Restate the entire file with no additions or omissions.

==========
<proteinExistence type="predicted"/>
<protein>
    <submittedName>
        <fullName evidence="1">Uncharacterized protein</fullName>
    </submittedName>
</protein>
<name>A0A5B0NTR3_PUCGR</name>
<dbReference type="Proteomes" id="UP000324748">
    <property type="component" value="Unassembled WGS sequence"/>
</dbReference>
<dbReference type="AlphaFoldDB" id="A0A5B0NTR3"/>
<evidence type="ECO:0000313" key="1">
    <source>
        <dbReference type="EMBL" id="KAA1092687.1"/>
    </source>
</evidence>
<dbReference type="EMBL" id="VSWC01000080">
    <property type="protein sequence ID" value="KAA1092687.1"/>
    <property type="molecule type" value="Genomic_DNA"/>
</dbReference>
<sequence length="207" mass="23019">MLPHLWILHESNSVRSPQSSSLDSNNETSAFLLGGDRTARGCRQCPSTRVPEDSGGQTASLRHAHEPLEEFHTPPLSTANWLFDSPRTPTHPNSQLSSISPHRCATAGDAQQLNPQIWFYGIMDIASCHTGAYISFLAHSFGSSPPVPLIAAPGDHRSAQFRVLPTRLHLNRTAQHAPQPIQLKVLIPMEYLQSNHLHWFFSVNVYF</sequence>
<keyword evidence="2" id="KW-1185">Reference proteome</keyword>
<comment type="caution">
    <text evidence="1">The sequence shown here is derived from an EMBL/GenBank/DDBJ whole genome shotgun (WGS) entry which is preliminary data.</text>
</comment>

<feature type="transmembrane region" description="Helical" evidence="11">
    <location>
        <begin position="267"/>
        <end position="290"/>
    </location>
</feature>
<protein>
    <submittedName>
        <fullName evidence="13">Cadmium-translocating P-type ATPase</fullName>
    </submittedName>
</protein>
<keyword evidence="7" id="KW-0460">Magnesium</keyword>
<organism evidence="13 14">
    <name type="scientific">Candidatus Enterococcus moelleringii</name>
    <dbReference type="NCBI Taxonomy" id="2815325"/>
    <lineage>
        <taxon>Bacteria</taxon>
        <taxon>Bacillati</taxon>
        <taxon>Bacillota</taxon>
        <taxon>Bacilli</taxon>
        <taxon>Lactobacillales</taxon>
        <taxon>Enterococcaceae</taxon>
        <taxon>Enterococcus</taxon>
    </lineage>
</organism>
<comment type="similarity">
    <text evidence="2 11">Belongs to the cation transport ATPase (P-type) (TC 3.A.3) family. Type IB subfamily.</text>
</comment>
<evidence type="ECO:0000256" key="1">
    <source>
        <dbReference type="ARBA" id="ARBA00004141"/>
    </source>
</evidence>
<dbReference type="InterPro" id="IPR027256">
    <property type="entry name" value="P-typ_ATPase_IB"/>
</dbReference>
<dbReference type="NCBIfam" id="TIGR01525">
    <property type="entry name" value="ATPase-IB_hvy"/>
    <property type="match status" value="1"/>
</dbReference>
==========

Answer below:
<proteinExistence type="predicted"/>
<protein>
    <submittedName>
        <fullName evidence="1">Uncharacterized protein</fullName>
    </submittedName>
</protein>
<name>A0A5B0NTR3_PUCGR</name>
<dbReference type="Proteomes" id="UP000324748">
    <property type="component" value="Unassembled WGS sequence"/>
</dbReference>
<dbReference type="AlphaFoldDB" id="A0A5B0NTR3"/>
<evidence type="ECO:0000313" key="1">
    <source>
        <dbReference type="EMBL" id="KAA1092687.1"/>
    </source>
</evidence>
<dbReference type="EMBL" id="VSWC01000080">
    <property type="protein sequence ID" value="KAA1092687.1"/>
    <property type="molecule type" value="Genomic_DNA"/>
</dbReference>
<sequence length="207" mass="23019">MLPHLWILHESNSVRSPQSSSLDSNNETSAFLLGGDRTARGCRQCPSTRVPEDSGGQTASLRHAHEPLEEFHTPPLSTANWLFDSPRTPTHPNSQLSSISPHRCATAGDAQQLNPQIWFYGIMDIASCHTGAYISFLAHSFGSSPPVPLIAAPGDHRSAQFRVLPTRLHLNRTAQHAPQPIQLKVLIPMEYLQSNHLHWFFSVNVYF</sequence>
<keyword evidence="2" id="KW-1185">Reference proteome</keyword>
<comment type="caution">
    <text evidence="1">The sequence shown here is derived from an EMBL/GenBank/DDBJ whole genome shotgun (WGS) entry which is preliminary data.</text>
</comment>

<feature type="transmembrane region" description="Helical" evidence="11">
    <location>
        <begin position="267"/>
        <end position="290"/>
    </location>
</feature>
<protein>
    <submittedName>
        <fullName evidence="13">Cadmium-translocating P-type ATPase</fullName>
    </submittedName>
</protein>
<keyword evidence="7" id="KW-0460">Magnesium</keyword>
<organism evidence="13 14">
    <name type="scientific">Candidatus Enterococcus moelleringii</name>
    <dbReference type="NCBI Taxonomy" id="2815325"/>
    <lineage>
        <taxon>Bacteria</taxon>
        <taxon>Bacillati</taxon>
        <taxon>Bacillota</taxon>
        <taxon>Bacilli</taxon>
        <taxon>Lactobacillales</taxon>
        <taxon>Enterococcaceae</taxon>
        <taxon>Enterococcus</taxon>
    </lineage>
</organism>
<comment type="similarity">
    <text evidence="2 11">Belongs to the cation transport ATPase (P-type) (TC 3.A.3) family. Type IB subfamily.</text>
</comment>
<evidence type="ECO:0000256" key="1">
    <source>
        <dbReference type="ARBA" id="ARBA00004141"/>
    </source>
</evidence>
<dbReference type="InterPro" id="IPR027256">
    <property type="entry name" value="P-typ_ATPase_IB"/>
</dbReference>
<dbReference type="NCBIfam" id="TIGR01525">
    <property type="entry name" value="ATPase-IB_hvy"/>
    <property type="match status" value="1"/>
</dbReference>